blogging

The Empire’s Coming to WordCamp Toronto 2009!

by Joey deVilla on May 2, 2009

Darth Vader in the lineup for Wordcamp 2009

WordCamp Toronto 2009, the Accordion City-based conference dedicated to the WordPress blogging platform (which this blog runs on), takes place next weekend, May 8th through 10th. It’s a three-day, three-track conference with offerings for WordPress users of all types, from those just getting started with blogging to hardcore developers and designers plumbing deep into WordPress’ internals.

This year, a couple of guys from The Empire – whom you might know as Microsoft — will be presenting at WordCamp Toronto. We’ll be giving away all sorts of prizes, too!

Paul Laberge

On Day 1 at 11:00 a.m. – that’s Friday, May 8th – my coworker Paul Laberge will make his presentation, titled Customizing Your Blog on Your Local Windows Box, in which he talks about using Microsoft tools like the Web Platform Installer and Expression Web on your home computer to make the most of your WordPress blog. Here’s his abstract:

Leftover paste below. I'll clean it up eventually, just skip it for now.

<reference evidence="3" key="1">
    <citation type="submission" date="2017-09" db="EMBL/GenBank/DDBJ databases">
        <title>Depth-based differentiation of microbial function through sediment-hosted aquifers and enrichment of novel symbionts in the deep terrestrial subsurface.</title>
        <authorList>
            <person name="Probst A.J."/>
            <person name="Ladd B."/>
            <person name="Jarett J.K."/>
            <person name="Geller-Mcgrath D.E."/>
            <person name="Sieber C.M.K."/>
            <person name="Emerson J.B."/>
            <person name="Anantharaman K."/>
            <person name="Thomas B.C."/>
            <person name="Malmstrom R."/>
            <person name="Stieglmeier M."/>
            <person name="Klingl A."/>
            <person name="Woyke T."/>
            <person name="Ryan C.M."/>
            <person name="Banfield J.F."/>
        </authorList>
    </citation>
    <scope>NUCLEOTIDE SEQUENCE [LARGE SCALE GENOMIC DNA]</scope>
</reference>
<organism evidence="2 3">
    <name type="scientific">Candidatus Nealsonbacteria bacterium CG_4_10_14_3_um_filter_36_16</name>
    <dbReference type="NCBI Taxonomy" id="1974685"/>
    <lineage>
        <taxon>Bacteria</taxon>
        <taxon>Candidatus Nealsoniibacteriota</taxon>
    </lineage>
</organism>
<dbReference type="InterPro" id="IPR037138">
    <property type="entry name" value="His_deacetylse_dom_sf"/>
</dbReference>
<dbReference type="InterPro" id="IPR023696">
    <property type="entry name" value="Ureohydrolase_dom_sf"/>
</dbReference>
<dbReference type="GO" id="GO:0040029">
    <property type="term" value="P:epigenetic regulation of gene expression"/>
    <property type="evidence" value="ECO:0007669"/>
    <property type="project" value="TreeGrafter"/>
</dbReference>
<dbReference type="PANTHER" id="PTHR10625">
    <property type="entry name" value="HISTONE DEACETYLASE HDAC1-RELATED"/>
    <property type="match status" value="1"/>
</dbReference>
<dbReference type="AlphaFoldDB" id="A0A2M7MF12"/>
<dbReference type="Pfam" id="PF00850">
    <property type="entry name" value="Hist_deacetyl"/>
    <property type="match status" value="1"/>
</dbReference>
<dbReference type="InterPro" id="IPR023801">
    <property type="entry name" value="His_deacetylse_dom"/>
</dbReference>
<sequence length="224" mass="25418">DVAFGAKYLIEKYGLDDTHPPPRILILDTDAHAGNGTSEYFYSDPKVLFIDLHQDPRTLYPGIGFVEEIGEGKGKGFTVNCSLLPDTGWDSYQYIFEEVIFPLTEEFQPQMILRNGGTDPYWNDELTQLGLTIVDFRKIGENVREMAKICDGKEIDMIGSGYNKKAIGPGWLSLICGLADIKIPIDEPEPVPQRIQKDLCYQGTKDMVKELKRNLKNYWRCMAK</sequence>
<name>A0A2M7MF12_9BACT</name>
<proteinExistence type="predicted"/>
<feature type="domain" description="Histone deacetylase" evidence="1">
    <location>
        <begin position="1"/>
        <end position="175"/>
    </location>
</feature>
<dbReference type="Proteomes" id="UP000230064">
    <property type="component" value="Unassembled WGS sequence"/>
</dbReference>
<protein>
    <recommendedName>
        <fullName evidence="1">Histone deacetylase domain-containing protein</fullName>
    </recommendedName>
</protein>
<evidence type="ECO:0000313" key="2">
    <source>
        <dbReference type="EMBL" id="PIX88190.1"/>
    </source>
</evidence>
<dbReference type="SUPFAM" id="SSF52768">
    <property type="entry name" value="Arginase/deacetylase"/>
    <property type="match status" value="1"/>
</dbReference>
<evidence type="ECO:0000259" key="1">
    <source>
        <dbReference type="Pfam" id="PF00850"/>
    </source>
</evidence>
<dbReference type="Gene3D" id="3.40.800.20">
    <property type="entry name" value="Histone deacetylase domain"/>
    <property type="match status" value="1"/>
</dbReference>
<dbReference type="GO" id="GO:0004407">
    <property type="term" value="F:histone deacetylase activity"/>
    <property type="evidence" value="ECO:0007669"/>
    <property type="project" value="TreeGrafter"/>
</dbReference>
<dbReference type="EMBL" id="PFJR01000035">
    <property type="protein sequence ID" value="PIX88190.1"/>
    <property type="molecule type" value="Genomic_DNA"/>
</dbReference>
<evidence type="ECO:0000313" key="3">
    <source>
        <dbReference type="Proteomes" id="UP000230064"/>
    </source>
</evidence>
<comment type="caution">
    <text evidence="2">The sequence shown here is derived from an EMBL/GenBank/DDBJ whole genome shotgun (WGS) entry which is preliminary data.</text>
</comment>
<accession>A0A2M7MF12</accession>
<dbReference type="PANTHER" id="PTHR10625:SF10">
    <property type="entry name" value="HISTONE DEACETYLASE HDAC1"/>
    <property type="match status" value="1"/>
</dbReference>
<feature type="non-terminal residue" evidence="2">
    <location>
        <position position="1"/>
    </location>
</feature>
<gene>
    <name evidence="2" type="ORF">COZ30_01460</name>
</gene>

Your blog represents your online personality and as such you spend a lot of time making sure the look and feel reflects who you are. While the blog platforms available (such as WordPress) provide you with much of the plumbing for your blog, you still need to tweak it until it looks just right for you. In this session, we’ll show you how you can customize your blog on Windows using the Web Platform Installer and Microsoft’s web design tool called Expression Web, all from your local machine. Oh, and we have giveaways, too.